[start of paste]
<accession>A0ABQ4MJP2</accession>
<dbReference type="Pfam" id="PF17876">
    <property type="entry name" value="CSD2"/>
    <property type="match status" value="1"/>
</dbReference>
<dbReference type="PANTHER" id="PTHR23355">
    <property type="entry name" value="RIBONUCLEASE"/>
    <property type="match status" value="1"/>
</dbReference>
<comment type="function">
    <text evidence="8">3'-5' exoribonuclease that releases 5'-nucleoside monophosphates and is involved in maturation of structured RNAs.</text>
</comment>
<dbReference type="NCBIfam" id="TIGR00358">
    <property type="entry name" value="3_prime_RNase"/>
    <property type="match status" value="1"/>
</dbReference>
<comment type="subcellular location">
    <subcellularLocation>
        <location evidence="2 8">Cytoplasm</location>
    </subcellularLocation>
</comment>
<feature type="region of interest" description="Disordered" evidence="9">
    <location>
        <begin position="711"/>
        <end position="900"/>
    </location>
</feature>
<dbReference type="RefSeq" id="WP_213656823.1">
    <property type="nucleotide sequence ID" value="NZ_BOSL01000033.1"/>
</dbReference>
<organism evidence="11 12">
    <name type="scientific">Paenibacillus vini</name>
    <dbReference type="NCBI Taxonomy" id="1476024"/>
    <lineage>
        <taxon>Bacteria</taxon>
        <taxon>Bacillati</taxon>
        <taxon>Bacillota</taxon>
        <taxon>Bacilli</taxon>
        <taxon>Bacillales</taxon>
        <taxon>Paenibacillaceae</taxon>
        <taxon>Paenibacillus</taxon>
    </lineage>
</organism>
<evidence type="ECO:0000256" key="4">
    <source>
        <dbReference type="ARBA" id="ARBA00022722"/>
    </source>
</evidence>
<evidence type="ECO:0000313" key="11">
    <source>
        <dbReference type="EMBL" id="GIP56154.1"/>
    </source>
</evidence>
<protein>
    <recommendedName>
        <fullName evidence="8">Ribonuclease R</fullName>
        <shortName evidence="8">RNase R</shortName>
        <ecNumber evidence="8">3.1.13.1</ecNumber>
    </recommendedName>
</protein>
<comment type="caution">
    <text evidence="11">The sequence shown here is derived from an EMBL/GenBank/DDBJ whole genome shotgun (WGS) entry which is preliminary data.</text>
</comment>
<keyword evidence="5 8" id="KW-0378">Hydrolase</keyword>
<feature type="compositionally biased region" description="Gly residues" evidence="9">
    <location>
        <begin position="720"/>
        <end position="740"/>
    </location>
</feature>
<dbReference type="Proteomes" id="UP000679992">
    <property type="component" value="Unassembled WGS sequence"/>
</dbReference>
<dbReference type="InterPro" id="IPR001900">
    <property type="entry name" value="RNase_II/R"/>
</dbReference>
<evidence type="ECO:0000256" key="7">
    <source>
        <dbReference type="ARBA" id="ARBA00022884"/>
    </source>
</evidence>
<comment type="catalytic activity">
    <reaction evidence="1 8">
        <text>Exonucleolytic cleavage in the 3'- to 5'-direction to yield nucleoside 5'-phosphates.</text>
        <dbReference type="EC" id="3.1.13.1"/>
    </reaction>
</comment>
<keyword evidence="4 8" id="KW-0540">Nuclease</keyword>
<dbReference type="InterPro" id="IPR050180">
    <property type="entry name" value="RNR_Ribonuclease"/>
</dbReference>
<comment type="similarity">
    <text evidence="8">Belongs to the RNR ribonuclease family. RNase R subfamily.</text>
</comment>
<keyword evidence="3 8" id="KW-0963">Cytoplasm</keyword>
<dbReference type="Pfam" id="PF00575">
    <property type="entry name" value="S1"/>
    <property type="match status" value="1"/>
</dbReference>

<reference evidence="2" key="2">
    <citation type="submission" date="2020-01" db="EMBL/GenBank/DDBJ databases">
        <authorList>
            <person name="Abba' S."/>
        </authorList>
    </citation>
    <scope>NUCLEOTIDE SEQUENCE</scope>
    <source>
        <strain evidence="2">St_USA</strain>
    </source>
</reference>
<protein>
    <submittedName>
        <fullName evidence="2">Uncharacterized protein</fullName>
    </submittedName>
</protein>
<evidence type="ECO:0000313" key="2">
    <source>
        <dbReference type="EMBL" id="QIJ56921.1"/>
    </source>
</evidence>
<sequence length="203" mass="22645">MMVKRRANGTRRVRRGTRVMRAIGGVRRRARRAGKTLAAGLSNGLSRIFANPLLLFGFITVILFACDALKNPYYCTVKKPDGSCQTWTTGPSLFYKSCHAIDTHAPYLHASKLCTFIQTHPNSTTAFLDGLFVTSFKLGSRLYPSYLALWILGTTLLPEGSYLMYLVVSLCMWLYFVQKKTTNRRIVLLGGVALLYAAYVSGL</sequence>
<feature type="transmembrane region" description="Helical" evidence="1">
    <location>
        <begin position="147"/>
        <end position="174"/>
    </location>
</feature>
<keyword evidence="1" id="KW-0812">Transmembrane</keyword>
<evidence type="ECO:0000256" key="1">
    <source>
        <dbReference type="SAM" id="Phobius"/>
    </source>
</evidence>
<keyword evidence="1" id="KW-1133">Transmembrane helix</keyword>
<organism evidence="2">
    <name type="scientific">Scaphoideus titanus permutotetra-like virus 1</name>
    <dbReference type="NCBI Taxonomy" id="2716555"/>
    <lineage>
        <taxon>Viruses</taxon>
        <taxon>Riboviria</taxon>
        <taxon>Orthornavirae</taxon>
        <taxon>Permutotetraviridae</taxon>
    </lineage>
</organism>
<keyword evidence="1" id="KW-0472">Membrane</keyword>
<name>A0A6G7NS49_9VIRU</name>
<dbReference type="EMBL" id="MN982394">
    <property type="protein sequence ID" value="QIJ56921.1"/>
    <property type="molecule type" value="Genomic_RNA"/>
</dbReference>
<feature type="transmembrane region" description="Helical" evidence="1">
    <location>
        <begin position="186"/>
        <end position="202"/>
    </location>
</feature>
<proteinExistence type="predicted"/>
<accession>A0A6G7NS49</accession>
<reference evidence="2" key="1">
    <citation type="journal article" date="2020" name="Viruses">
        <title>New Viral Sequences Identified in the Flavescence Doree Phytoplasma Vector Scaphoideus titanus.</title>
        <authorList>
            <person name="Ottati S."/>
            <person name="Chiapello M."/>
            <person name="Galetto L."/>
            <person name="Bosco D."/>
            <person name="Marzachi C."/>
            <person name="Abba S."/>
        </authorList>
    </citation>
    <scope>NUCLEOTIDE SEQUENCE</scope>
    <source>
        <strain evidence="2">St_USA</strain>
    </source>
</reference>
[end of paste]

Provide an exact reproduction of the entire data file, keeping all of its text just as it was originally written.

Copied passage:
<accession>A0ABQ4MJP2</accession>
<dbReference type="Pfam" id="PF17876">
    <property type="entry name" value="CSD2"/>
    <property type="match status" value="1"/>
</dbReference>
<dbReference type="PANTHER" id="PTHR23355">
    <property type="entry name" value="RIBONUCLEASE"/>
    <property type="match status" value="1"/>
</dbReference>
<comment type="function">
    <text evidence="8">3'-5' exoribonuclease that releases 5'-nucleoside monophosphates and is involved in maturation of structured RNAs.</text>
</comment>
<dbReference type="NCBIfam" id="TIGR00358">
    <property type="entry name" value="3_prime_RNase"/>
    <property type="match status" value="1"/>
</dbReference>
<comment type="subcellular location">
    <subcellularLocation>
        <location evidence="2 8">Cytoplasm</location>
    </subcellularLocation>
</comment>
<feature type="region of interest" description="Disordered" evidence="9">
    <location>
        <begin position="711"/>
        <end position="900"/>
    </location>
</feature>
<dbReference type="RefSeq" id="WP_213656823.1">
    <property type="nucleotide sequence ID" value="NZ_BOSL01000033.1"/>
</dbReference>
<organism evidence="11 12">
    <name type="scientific">Paenibacillus vini</name>
    <dbReference type="NCBI Taxonomy" id="1476024"/>
    <lineage>
        <taxon>Bacteria</taxon>
        <taxon>Bacillati</taxon>
        <taxon>Bacillota</taxon>
        <taxon>Bacilli</taxon>
        <taxon>Bacillales</taxon>
        <taxon>Paenibacillaceae</taxon>
        <taxon>Paenibacillus</taxon>
    </lineage>
</organism>
<evidence type="ECO:0000256" key="4">
    <source>
        <dbReference type="ARBA" id="ARBA00022722"/>
    </source>
</evidence>
<evidence type="ECO:0000313" key="11">
    <source>
        <dbReference type="EMBL" id="GIP56154.1"/>
    </source>
</evidence>
<protein>
    <recommendedName>
        <fullName evidence="8">Ribonuclease R</fullName>
        <shortName evidence="8">RNase R</shortName>
        <ecNumber evidence="8">3.1.13.1</ecNumber>
    </recommendedName>
</protein>
<comment type="caution">
    <text evidence="11">The sequence shown here is derived from an EMBL/GenBank/DDBJ whole genome shotgun (WGS) entry which is preliminary data.</text>
</comment>
<keyword evidence="5 8" id="KW-0378">Hydrolase</keyword>
<feature type="compositionally biased region" description="Gly residues" evidence="9">
    <location>
        <begin position="720"/>
        <end position="740"/>
    </location>
</feature>
<dbReference type="Proteomes" id="UP000679992">
    <property type="component" value="Unassembled WGS sequence"/>
</dbReference>
<dbReference type="InterPro" id="IPR001900">
    <property type="entry name" value="RNase_II/R"/>
</dbReference>
<evidence type="ECO:0000256" key="7">
    <source>
        <dbReference type="ARBA" id="ARBA00022884"/>
    </source>
</evidence>
<comment type="catalytic activity">
    <reaction evidence="1 8">
        <text>Exonucleolytic cleavage in the 3'- to 5'-direction to yield nucleoside 5'-phosphates.</text>
        <dbReference type="EC" id="3.1.13.1"/>
    </reaction>
</comment>
<keyword evidence="4 8" id="KW-0540">Nuclease</keyword>
<dbReference type="InterPro" id="IPR050180">
    <property type="entry name" value="RNR_Ribonuclease"/>
</dbReference>
<comment type="similarity">
    <text evidence="8">Belongs to the RNR ribonuclease family. RNase R subfamily.</text>
</comment>
<keyword evidence="3 8" id="KW-0963">Cytoplasm</keyword>
<dbReference type="Pfam" id="PF00575">
    <property type="entry name" value="S1"/>
    <property type="match status" value="1"/>
</dbReference>

<reference evidence="2" key="2">
    <citation type="submission" date="2020-01" db="EMBL/GenBank/DDBJ databases">
        <authorList>
            <person name="Abba' S."/>
        </authorList>
    </citation>
    <scope>NUCLEOTIDE SEQUENCE</scope>
    <source>
        <strain evidence="2">St_USA</strain>
    </source>
</reference>
<protein>
    <submittedName>
        <fullName evidence="2">Uncharacterized protein</fullName>
    </submittedName>
</protein>
<evidence type="ECO:0000313" key="2">
    <source>
        <dbReference type="EMBL" id="QIJ56921.1"/>
    </source>
</evidence>
<sequence length="203" mass="22645">MMVKRRANGTRRVRRGTRVMRAIGGVRRRARRAGKTLAAGLSNGLSRIFANPLLLFGFITVILFACDALKNPYYCTVKKPDGSCQTWTTGPSLFYKSCHAIDTHAPYLHASKLCTFIQTHPNSTTAFLDGLFVTSFKLGSRLYPSYLALWILGTTLLPEGSYLMYLVVSLCMWLYFVQKKTTNRRIVLLGGVALLYAAYVSGL</sequence>
<feature type="transmembrane region" description="Helical" evidence="1">
    <location>
        <begin position="147"/>
        <end position="174"/>
    </location>
</feature>
<keyword evidence="1" id="KW-0812">Transmembrane</keyword>
<evidence type="ECO:0000256" key="1">
    <source>
        <dbReference type="SAM" id="Phobius"/>
    </source>
</evidence>
<keyword evidence="1" id="KW-1133">Transmembrane helix</keyword>
<organism evidence="2">
    <name type="scientific">Scaphoideus titanus permutotetra-like virus 1</name>
    <dbReference type="NCBI Taxonomy" id="2716555"/>
    <lineage>
        <taxon>Viruses</taxon>
        <taxon>Riboviria</taxon>
        <taxon>Orthornavirae</taxon>
        <taxon>Permutotetraviridae</taxon>
    </lineage>
</organism>
<keyword evidence="1" id="KW-0472">Membrane</keyword>
<name>A0A6G7NS49_9VIRU</name>
<dbReference type="EMBL" id="MN982394">
    <property type="protein sequence ID" value="QIJ56921.1"/>
    <property type="molecule type" value="Genomic_RNA"/>
</dbReference>
<feature type="transmembrane region" description="Helical" evidence="1">
    <location>
        <begin position="186"/>
        <end position="202"/>
    </location>
</feature>
<proteinExistence type="predicted"/>
<accession>A0A6G7NS49</accession>
<reference evidence="2" key="1">
    <citation type="journal article" date="2020" name="Viruses">
        <title>New Viral Sequences Identified in the Flavescence Doree Phytoplasma Vector Scaphoideus titanus.</title>
        <authorList>
            <person name="Ottati S."/>
            <person name="Chiapello M."/>
            <person name="Galetto L."/>
            <person name="Bosco D."/>
            <person name="Marzachi C."/>
            <person name="Abba S."/>
        </authorList>
    </citation>
    <scope>NUCLEOTIDE SEQUENCE</scope>
    <source>
        <strain evidence="2">St_USA</strain>
    </source>
</reference>